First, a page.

Imagine it is winter. Temperatures drop to -10 degrees and a white veil of frost covers the ground, plants and roofs of houses. Modern people usually don't notice this at all in their homes. Our state-of-the art heating systems ensure that our houses and flats always remain pleasantly warm.
What would happen if the heat suddenly ceased to exist? Suddenly there is no more oil. Or the gas tap is literally turned off, either due to a natural disaster or for geopolitical reasons. And what about a widespread power blackout? A scenario that is not unlikely in times of extreme global energy demand.
The basic need to "secure warmth" is one of man's primal instincts and yet no one is really aware of this. Because warmth is always available in our highly modern society, at least in appearance.
There is therefore no need to get too worried, the situation on the subject of warmth is more stable than it has been for a long time. But nevertheless, such mind games are meant exactly for those times when there seem to be no problems (yet).
So what is the answer to the question: "How can I make sure that my basic need for warmth is secured in the long run?”
The answer for many is quite simple: the classic wood fire. Because what worked for prehistoric man, namely braving the cold with a simple wood fire, must still work in our time.
And indeed, heating with tiled stoves, fireplaces or custom tiled stoves has another very important component in addition to the factors of cosiness and atmosphere: That of safety.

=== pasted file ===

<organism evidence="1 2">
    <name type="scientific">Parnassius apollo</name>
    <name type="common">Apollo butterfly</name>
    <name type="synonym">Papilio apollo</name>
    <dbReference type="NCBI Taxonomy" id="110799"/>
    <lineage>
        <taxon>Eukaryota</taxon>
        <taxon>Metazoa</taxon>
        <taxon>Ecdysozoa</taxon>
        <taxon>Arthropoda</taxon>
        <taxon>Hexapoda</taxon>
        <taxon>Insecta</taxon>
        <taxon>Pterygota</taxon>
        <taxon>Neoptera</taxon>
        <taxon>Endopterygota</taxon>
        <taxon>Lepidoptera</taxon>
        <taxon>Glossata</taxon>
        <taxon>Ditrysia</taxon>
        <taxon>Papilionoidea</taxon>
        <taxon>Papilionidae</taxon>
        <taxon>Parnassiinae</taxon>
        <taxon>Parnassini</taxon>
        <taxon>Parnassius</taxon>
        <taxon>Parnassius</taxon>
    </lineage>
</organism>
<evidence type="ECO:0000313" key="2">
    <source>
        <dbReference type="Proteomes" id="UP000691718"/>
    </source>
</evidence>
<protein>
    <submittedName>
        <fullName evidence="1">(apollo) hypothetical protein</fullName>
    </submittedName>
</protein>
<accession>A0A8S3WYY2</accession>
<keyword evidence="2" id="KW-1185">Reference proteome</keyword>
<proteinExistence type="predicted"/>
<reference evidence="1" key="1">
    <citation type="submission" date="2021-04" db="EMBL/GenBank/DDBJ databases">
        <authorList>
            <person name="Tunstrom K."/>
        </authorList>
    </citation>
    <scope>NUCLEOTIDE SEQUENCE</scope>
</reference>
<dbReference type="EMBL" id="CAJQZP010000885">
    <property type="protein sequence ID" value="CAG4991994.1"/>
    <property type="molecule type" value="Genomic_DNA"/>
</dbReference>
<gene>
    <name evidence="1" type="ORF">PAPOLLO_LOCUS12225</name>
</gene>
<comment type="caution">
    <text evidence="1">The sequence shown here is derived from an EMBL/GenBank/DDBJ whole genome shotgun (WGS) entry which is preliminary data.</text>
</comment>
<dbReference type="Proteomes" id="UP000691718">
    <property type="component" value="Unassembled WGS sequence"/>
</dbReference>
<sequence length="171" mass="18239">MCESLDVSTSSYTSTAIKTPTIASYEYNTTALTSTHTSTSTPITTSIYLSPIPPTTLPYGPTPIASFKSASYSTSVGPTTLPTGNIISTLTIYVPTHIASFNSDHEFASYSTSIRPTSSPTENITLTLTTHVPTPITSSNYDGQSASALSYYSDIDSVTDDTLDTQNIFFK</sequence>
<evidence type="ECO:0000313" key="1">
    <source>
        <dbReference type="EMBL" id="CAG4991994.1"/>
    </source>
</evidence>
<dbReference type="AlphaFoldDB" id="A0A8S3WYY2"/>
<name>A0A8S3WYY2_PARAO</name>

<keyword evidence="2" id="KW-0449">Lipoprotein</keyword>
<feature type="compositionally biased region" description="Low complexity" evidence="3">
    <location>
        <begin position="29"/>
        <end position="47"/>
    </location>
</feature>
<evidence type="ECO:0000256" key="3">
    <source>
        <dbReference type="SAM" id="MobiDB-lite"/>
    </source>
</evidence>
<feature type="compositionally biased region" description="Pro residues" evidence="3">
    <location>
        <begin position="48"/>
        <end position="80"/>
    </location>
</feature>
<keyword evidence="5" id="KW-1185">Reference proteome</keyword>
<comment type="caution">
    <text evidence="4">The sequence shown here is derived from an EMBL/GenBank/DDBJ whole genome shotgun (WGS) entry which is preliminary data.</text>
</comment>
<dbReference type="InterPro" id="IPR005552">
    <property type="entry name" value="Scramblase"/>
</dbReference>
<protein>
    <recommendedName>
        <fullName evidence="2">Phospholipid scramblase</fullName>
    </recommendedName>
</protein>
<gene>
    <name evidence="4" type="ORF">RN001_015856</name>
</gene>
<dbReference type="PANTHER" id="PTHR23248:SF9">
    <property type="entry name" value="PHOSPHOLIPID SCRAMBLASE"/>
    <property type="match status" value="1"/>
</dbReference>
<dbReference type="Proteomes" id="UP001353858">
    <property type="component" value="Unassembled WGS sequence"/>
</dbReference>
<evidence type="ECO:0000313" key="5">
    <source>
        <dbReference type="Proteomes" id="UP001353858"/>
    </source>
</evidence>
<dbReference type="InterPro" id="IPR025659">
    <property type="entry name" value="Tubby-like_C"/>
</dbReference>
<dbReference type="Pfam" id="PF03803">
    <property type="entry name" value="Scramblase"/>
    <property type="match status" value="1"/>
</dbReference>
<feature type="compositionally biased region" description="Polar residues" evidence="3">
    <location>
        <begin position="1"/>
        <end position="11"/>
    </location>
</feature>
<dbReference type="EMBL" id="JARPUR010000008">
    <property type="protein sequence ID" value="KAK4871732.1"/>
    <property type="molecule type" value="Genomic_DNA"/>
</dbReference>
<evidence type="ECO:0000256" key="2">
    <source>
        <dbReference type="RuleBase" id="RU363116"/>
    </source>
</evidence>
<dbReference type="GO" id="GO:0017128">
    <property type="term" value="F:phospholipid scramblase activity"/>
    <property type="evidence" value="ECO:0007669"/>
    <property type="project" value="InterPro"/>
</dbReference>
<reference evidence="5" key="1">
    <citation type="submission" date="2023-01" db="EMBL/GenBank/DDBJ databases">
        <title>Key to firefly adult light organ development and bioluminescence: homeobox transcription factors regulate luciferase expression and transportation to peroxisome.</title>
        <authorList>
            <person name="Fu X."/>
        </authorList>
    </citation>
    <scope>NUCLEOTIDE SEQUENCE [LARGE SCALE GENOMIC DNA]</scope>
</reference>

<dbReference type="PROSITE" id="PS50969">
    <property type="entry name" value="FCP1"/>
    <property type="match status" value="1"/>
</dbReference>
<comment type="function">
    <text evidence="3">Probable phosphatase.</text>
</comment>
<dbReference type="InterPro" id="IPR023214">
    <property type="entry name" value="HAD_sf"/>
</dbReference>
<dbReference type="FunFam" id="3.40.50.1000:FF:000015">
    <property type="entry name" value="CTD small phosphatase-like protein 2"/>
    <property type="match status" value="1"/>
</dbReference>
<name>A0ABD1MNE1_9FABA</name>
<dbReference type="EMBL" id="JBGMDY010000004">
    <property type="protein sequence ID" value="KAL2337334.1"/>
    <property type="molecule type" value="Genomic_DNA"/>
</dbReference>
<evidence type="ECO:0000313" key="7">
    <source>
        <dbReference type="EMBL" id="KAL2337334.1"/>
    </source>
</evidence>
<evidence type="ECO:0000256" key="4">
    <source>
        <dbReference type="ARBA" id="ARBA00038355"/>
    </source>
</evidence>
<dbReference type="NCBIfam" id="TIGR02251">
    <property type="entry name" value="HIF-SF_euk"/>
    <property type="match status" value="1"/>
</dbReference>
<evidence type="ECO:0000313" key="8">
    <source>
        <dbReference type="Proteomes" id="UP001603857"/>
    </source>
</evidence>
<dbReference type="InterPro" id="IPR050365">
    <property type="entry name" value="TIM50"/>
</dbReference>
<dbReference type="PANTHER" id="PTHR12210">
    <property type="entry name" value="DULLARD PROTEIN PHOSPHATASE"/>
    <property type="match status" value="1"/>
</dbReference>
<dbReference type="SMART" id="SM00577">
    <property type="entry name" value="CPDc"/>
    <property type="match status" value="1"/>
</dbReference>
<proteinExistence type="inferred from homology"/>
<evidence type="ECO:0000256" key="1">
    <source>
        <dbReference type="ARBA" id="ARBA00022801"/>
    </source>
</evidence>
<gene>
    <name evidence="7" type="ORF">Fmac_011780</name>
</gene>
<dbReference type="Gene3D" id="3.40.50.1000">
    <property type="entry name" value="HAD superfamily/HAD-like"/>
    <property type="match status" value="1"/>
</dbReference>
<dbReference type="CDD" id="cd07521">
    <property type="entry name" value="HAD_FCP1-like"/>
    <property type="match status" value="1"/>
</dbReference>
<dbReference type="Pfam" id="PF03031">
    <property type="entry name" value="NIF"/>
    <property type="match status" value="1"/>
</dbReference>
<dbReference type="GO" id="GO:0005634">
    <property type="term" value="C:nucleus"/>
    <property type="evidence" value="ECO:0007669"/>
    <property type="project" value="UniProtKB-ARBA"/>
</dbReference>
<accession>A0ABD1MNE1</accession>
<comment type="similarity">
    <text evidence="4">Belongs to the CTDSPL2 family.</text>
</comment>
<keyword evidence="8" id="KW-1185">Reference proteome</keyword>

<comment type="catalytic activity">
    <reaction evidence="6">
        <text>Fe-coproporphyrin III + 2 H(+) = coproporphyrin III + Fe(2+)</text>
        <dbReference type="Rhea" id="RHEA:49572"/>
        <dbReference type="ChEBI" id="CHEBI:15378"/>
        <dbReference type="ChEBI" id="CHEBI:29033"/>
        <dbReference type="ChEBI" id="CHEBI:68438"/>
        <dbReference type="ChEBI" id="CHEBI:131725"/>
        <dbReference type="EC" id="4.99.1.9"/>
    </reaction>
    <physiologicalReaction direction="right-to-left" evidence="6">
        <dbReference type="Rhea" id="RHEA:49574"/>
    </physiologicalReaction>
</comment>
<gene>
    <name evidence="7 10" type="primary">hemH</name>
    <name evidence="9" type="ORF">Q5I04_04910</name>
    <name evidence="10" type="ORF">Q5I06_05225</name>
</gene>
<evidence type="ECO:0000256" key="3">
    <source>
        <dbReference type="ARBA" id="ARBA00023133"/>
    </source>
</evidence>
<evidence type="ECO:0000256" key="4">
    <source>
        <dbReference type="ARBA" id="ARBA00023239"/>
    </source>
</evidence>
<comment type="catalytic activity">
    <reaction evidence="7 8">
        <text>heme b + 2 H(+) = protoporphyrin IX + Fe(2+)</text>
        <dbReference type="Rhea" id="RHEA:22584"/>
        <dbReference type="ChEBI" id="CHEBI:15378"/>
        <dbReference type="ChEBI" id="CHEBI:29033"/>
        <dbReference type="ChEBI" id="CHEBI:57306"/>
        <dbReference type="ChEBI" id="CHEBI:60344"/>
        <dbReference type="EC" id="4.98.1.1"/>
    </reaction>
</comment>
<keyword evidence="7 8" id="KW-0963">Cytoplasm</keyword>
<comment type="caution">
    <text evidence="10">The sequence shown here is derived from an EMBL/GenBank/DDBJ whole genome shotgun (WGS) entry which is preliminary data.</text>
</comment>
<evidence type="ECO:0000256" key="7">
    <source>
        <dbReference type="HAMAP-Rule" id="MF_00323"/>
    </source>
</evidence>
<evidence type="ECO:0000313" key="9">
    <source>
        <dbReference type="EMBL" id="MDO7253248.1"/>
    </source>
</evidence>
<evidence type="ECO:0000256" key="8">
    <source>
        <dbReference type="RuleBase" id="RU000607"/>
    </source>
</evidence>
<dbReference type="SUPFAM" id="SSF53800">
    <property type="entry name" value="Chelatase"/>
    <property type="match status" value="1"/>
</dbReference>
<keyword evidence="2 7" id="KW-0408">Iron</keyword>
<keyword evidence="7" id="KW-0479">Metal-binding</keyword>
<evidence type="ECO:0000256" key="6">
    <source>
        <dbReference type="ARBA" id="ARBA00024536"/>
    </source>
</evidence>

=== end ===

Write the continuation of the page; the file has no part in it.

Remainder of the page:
For many people, especially in rural regions, the raw material wood can often be found right on their doorstep. And it is not uncommon that neighbours, acquaintances or even relatives are the producers and suppliers.
Especially in regions without large gas or oil deposits, such as Central Europe, wood is the only raw material that is not in short supply. Even in the worst of times, we could always rely on the forest as an energy supplier.
The crackling wood fire, which we like so much because of its visual beauty, is also the safest and most reliable of all energy sources. And if operated correctly and constructed in accordance with BimschV 2, it is also one of the most environment-friendly.
One of the most interesting solutions is the water-bearing wood-burning stove. In this case, a tiled stove or fireplace generates hot water at the same time as the radiant heat, which is fed into the house's heating system and supplies radiators, underfloor heating and fresh water modules with it. Different output sizes and designs are offered here by the trade.
NV 500 is the name BRUNNER gives to its charge inverter. This component, in conjunction with a normal car battery, always provides sufficient voltage for more than 24 hours for the boiler and heating circuit pump. This happens automatically if the power grid should ever break down. It's nice when a heating operation continues undisturbed.
The 1st Federal Immission Control Ordinance (BImschV) is observed for existing and, of course, also for newly built stoves. This regulation governs the provisions that a fireplace must fulfil in order to be environment-friendly and sustainable.